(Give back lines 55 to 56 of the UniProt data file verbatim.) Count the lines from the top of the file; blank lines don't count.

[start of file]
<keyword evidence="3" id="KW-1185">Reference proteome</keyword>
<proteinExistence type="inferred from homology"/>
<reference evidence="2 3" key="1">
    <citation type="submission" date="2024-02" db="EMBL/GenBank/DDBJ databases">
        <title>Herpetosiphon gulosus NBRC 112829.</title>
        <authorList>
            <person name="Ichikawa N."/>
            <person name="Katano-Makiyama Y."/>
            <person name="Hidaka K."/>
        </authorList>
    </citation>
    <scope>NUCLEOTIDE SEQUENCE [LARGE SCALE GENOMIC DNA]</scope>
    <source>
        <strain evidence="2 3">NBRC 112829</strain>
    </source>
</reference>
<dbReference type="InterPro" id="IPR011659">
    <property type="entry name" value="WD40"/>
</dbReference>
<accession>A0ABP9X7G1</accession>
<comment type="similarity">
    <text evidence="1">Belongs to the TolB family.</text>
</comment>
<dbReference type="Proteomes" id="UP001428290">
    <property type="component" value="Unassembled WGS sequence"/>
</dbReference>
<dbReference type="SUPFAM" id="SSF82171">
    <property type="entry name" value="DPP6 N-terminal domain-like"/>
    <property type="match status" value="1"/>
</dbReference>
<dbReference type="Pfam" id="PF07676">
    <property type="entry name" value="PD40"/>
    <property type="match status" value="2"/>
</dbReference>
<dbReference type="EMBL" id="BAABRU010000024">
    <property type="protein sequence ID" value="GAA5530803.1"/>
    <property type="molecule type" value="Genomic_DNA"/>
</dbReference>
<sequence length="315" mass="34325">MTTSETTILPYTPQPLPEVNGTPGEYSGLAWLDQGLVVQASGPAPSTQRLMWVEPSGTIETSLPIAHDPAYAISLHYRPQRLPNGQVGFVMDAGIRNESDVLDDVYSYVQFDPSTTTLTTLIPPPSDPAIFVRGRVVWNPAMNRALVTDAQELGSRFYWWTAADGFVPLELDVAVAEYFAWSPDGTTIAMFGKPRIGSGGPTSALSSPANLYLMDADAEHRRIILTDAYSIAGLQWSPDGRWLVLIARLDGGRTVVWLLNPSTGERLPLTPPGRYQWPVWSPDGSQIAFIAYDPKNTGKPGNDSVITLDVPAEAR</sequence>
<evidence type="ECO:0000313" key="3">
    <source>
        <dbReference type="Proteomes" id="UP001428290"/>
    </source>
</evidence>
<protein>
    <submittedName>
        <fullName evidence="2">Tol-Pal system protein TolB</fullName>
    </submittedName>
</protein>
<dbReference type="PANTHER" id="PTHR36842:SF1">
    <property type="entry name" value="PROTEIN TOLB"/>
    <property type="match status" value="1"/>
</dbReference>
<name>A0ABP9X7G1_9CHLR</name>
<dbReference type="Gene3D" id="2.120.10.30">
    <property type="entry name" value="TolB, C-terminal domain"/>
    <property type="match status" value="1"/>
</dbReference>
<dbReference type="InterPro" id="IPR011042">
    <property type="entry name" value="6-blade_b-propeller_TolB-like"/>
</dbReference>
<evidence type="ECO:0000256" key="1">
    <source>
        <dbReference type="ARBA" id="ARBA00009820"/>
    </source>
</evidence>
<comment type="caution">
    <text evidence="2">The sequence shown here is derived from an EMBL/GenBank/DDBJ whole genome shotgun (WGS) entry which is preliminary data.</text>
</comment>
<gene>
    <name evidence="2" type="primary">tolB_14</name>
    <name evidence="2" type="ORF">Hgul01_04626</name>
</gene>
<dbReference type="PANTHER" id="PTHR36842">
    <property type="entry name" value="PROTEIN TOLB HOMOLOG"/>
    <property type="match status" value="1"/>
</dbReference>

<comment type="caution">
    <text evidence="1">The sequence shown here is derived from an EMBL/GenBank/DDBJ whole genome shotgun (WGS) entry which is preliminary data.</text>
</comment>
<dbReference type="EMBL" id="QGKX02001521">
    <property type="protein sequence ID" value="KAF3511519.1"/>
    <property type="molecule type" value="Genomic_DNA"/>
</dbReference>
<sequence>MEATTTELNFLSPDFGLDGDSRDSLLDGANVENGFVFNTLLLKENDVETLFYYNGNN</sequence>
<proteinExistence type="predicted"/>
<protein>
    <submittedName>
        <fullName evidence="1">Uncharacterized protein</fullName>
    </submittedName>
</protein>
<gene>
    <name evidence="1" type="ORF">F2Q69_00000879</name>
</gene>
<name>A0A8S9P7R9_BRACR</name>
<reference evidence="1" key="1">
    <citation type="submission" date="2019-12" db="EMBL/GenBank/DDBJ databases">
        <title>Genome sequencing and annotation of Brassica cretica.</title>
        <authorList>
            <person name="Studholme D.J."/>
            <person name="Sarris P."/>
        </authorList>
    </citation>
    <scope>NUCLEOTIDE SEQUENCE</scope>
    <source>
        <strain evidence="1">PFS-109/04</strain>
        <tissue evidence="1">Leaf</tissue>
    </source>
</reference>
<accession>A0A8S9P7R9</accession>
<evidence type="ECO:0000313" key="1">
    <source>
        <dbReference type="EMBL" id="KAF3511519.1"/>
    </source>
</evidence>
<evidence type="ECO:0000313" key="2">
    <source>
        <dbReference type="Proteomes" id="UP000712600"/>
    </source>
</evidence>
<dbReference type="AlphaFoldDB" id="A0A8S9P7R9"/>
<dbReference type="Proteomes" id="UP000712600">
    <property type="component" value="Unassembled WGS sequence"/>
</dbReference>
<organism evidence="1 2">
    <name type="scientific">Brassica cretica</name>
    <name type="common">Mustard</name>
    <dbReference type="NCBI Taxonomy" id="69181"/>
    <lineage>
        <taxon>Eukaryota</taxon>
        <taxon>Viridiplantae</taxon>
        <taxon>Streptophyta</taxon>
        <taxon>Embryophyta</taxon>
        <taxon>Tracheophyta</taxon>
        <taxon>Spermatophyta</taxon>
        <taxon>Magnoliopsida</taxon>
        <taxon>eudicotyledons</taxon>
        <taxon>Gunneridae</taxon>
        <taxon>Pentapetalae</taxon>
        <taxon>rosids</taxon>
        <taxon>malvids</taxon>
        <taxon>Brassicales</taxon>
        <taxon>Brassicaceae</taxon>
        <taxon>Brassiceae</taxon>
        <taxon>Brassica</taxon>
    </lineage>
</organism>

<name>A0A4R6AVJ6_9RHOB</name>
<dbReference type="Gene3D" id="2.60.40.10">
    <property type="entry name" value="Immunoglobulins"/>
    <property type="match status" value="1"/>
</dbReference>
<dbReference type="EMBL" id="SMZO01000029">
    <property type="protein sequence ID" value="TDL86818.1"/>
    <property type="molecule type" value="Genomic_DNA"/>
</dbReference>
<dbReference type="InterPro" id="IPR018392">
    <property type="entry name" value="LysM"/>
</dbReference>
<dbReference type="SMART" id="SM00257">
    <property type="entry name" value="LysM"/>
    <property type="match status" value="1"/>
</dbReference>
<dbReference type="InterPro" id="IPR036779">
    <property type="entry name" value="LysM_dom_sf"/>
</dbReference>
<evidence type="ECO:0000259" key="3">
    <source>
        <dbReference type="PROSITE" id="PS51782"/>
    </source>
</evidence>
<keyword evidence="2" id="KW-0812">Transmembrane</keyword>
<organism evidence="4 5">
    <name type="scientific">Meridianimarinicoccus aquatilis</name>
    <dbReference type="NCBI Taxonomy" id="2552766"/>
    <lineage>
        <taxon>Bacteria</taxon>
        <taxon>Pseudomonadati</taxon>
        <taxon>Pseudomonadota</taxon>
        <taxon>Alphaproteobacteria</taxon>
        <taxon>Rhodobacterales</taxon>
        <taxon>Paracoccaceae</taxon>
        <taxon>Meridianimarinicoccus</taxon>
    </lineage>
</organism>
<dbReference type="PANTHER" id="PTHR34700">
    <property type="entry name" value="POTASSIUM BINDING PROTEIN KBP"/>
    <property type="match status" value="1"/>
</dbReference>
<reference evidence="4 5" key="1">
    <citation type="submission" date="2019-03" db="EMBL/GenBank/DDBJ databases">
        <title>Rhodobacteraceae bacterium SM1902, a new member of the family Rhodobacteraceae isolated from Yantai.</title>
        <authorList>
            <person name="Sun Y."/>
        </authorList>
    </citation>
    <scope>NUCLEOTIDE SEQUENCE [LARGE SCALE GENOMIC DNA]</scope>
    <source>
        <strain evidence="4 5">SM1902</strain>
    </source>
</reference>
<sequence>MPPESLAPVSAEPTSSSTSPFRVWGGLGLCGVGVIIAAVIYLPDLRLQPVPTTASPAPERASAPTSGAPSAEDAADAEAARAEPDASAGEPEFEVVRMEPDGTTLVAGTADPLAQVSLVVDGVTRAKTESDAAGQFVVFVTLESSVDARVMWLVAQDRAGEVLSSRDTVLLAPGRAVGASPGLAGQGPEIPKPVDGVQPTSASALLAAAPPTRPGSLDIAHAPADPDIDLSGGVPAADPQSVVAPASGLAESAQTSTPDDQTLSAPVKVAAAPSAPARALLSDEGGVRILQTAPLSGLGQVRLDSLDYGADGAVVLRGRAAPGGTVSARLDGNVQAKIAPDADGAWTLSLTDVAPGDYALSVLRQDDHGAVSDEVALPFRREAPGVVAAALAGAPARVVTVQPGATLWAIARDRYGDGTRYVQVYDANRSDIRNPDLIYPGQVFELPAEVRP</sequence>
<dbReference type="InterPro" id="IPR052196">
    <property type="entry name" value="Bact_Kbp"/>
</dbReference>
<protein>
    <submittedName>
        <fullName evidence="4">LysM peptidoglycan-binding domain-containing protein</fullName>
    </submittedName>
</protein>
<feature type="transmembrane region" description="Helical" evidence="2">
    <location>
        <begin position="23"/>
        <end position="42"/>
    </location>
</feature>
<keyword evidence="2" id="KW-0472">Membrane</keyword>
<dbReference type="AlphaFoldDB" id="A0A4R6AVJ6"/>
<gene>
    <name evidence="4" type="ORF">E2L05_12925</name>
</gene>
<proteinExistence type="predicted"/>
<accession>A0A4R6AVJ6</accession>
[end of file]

<dbReference type="Gene3D" id="2.120.10.30">
    <property type="entry name" value="TolB, C-terminal domain"/>